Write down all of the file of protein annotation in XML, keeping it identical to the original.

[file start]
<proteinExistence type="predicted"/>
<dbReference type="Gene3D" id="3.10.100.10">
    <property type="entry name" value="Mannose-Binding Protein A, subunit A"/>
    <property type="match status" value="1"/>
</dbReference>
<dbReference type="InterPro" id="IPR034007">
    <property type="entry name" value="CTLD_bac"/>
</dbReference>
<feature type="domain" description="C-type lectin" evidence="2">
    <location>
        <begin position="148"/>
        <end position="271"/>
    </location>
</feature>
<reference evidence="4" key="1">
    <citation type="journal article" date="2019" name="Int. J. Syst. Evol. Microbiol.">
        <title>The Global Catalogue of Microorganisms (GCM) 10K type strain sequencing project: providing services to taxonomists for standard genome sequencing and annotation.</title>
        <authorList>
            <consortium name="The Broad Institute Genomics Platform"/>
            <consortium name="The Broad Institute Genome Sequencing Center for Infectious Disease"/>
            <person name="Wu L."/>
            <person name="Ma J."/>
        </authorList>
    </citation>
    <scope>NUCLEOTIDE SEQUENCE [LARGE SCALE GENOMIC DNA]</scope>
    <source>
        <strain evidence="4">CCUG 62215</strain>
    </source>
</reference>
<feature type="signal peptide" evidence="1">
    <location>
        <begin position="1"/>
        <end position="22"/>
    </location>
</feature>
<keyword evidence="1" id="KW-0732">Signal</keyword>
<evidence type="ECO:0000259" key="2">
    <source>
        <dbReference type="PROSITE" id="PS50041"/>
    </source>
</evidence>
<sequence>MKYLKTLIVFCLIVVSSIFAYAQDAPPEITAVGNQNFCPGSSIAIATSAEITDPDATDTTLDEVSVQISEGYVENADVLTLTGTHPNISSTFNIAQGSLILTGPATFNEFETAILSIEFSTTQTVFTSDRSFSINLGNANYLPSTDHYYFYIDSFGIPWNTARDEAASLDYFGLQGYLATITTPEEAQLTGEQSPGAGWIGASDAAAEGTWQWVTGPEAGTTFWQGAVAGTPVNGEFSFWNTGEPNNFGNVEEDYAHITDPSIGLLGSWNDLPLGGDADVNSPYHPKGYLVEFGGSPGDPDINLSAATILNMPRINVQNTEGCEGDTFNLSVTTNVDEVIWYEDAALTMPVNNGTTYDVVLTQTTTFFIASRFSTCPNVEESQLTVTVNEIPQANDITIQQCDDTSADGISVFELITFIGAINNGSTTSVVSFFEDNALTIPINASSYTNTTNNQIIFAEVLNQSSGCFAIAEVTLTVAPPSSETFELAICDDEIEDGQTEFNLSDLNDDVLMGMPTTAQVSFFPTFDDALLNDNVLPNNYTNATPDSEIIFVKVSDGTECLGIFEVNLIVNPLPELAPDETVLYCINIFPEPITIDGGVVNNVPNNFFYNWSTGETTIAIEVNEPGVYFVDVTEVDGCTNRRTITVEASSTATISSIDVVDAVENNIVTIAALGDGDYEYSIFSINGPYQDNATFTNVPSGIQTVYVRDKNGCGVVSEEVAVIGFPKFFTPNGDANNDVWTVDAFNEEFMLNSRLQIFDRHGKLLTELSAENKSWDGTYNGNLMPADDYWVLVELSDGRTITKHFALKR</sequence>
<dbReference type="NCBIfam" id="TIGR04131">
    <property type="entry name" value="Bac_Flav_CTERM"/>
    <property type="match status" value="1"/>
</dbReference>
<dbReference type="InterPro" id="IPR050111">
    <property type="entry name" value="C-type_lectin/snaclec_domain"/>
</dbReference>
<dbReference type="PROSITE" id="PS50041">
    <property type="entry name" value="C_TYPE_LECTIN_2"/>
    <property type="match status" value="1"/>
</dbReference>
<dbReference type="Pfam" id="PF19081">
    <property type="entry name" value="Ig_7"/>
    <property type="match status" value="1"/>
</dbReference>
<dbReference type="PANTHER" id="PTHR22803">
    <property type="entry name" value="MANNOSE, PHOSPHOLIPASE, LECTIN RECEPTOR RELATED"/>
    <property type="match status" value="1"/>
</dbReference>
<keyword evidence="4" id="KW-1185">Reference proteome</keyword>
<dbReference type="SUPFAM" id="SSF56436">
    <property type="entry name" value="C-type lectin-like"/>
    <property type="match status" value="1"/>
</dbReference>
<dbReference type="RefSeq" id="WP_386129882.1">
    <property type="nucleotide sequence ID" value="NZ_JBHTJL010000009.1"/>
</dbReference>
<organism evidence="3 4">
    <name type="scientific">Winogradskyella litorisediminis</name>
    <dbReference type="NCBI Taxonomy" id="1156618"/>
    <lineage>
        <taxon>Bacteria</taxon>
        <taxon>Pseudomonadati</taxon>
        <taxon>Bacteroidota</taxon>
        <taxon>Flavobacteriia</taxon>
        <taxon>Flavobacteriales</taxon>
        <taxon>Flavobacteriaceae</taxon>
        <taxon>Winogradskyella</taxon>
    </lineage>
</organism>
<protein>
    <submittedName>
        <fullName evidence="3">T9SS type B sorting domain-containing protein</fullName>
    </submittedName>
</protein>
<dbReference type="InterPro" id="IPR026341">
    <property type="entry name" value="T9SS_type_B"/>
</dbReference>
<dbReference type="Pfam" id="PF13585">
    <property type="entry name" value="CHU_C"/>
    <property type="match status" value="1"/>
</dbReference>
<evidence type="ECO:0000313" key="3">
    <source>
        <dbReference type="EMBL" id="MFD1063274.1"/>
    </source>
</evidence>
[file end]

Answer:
<proteinExistence type="predicted"/>
<dbReference type="Gene3D" id="3.10.100.10">
    <property type="entry name" value="Mannose-Binding Protein A, subunit A"/>
    <property type="match status" value="1"/>
</dbReference>
<dbReference type="InterPro" id="IPR034007">
    <property type="entry name" value="CTLD_bac"/>
</dbReference>
<feature type="domain" description="C-type lectin" evidence="2">
    <location>
        <begin position="148"/>
        <end position="271"/>
    </location>
</feature>
<reference evidence="4" key="1">
    <citation type="journal article" date="2019" name="Int. J. Syst. Evol. Microbiol.">
        <title>The Global Catalogue of Microorganisms (GCM) 10K type strain sequencing project: providing services to taxonomists for standard genome sequencing and annotation.</title>
        <authorList>
            <consortium name="The Broad Institute Genomics Platform"/>
            <consortium name="The Broad Institute Genome Sequencing Center for Infectious Disease"/>
            <person name="Wu L."/>
            <person name="Ma J."/>
        </authorList>
    </citation>
    <scope>NUCLEOTIDE SEQUENCE [LARGE SCALE GENOMIC DNA]</scope>
    <source>
        <strain evidence="4">CCUG 62215</strain>
    </source>
</reference>
<feature type="signal peptide" evidence="1">
    <location>
        <begin position="1"/>
        <end position="22"/>
    </location>
</feature>
<keyword evidence="1" id="KW-0732">Signal</keyword>
<evidence type="ECO:0000259" key="2">
    <source>
        <dbReference type="PROSITE" id="PS50041"/>
    </source>
</evidence>
<sequence>MKYLKTLIVFCLIVVSSIFAYAQDAPPEITAVGNQNFCPGSSIAIATSAEITDPDATDTTLDEVSVQISEGYVENADVLTLTGTHPNISSTFNIAQGSLILTGPATFNEFETAILSIEFSTTQTVFTSDRSFSINLGNANYLPSTDHYYFYIDSFGIPWNTARDEAASLDYFGLQGYLATITTPEEAQLTGEQSPGAGWIGASDAAAEGTWQWVTGPEAGTTFWQGAVAGTPVNGEFSFWNTGEPNNFGNVEEDYAHITDPSIGLLGSWNDLPLGGDADVNSPYHPKGYLVEFGGSPGDPDINLSAATILNMPRINVQNTEGCEGDTFNLSVTTNVDEVIWYEDAALTMPVNNGTTYDVVLTQTTTFFIASRFSTCPNVEESQLTVTVNEIPQANDITIQQCDDTSADGISVFELITFIGAINNGSTTSVVSFFEDNALTIPINASSYTNTTNNQIIFAEVLNQSSGCFAIAEVTLTVAPPSSETFELAICDDEIEDGQTEFNLSDLNDDVLMGMPTTAQVSFFPTFDDALLNDNVLPNNYTNATPDSEIIFVKVSDGTECLGIFEVNLIVNPLPELAPDETVLYCINIFPEPITIDGGVVNNVPNNFFYNWSTGETTIAIEVNEPGVYFVDVTEVDGCTNRRTITVEASSTATISSIDVVDAVENNIVTIAALGDGDYEYSIFSINGPYQDNATFTNVPSGIQTVYVRDKNGCGVVSEEVAVIGFPKFFTPNGDANNDVWTVDAFNEEFMLNSRLQIFDRHGKLLTELSAENKSWDGTYNGNLMPADDYWVLVELSDGRTITKHFALKR</sequence>
<dbReference type="NCBIfam" id="TIGR04131">
    <property type="entry name" value="Bac_Flav_CTERM"/>
    <property type="match status" value="1"/>
</dbReference>
<dbReference type="InterPro" id="IPR050111">
    <property type="entry name" value="C-type_lectin/snaclec_domain"/>
</dbReference>
<dbReference type="PROSITE" id="PS50041">
    <property type="entry name" value="C_TYPE_LECTIN_2"/>
    <property type="match status" value="1"/>
</dbReference>
<dbReference type="Pfam" id="PF19081">
    <property type="entry name" value="Ig_7"/>
    <property type="match status" value="1"/>
</dbReference>
<dbReference type="PANTHER" id="PTHR22803">
    <property type="entry name" value="MANNOSE, PHOSPHOLIPASE, LECTIN RECEPTOR RELATED"/>
    <property type="match status" value="1"/>
</dbReference>
<keyword evidence="4" id="KW-1185">Reference proteome</keyword>
<dbReference type="SUPFAM" id="SSF56436">
    <property type="entry name" value="C-type lectin-like"/>
    <property type="match status" value="1"/>
</dbReference>
<dbReference type="RefSeq" id="WP_386129882.1">
    <property type="nucleotide sequence ID" value="NZ_JBHTJL010000009.1"/>
</dbReference>
<organism evidence="3 4">
    <name type="scientific">Winogradskyella litorisediminis</name>
    <dbReference type="NCBI Taxonomy" id="1156618"/>
    <lineage>
        <taxon>Bacteria</taxon>
        <taxon>Pseudomonadati</taxon>
        <taxon>Bacteroidota</taxon>
        <taxon>Flavobacteriia</taxon>
        <taxon>Flavobacteriales</taxon>
        <taxon>Flavobacteriaceae</taxon>
        <taxon>Winogradskyella</taxon>
    </lineage>
</organism>
<protein>
    <submittedName>
        <fullName evidence="3">T9SS type B sorting domain-containing protein</fullName>
    </submittedName>
</protein>
<dbReference type="InterPro" id="IPR026341">
    <property type="entry name" value="T9SS_type_B"/>
</dbReference>
<dbReference type="Pfam" id="PF13585">
    <property type="entry name" value="CHU_C"/>
    <property type="match status" value="1"/>
</dbReference>
<evidence type="ECO:0000313" key="3">
    <source>
        <dbReference type="EMBL" id="MFD1063274.1"/>
    </source>
</evidence>